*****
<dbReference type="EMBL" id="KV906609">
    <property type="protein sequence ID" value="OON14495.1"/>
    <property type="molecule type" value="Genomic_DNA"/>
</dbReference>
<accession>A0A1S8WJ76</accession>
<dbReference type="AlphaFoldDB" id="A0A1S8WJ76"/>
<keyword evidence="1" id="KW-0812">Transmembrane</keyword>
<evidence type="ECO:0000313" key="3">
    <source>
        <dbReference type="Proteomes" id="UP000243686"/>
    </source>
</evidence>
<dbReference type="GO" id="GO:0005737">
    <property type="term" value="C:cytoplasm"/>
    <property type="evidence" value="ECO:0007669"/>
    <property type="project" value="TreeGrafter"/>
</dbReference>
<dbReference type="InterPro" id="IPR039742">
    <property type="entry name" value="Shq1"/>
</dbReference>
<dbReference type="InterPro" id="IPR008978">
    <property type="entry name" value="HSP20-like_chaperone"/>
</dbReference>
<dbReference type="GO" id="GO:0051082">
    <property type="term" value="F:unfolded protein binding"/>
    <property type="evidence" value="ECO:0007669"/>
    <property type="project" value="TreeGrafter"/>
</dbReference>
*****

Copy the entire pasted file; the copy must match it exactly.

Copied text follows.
<dbReference type="EMBL" id="KV906609">
    <property type="protein sequence ID" value="OON14495.1"/>
    <property type="molecule type" value="Genomic_DNA"/>
</dbReference>
<accession>A0A1S8WJ76</accession>
<dbReference type="AlphaFoldDB" id="A0A1S8WJ76"/>
<keyword evidence="1" id="KW-0812">Transmembrane</keyword>
<evidence type="ECO:0000313" key="3">
    <source>
        <dbReference type="Proteomes" id="UP000243686"/>
    </source>
</evidence>
<dbReference type="GO" id="GO:0005737">
    <property type="term" value="C:cytoplasm"/>
    <property type="evidence" value="ECO:0007669"/>
    <property type="project" value="TreeGrafter"/>
</dbReference>
<dbReference type="InterPro" id="IPR039742">
    <property type="entry name" value="Shq1"/>
</dbReference>
<dbReference type="InterPro" id="IPR008978">
    <property type="entry name" value="HSP20-like_chaperone"/>
</dbReference>
<dbReference type="GO" id="GO:0051082">
    <property type="term" value="F:unfolded protein binding"/>
    <property type="evidence" value="ECO:0007669"/>
    <property type="project" value="TreeGrafter"/>
</dbReference>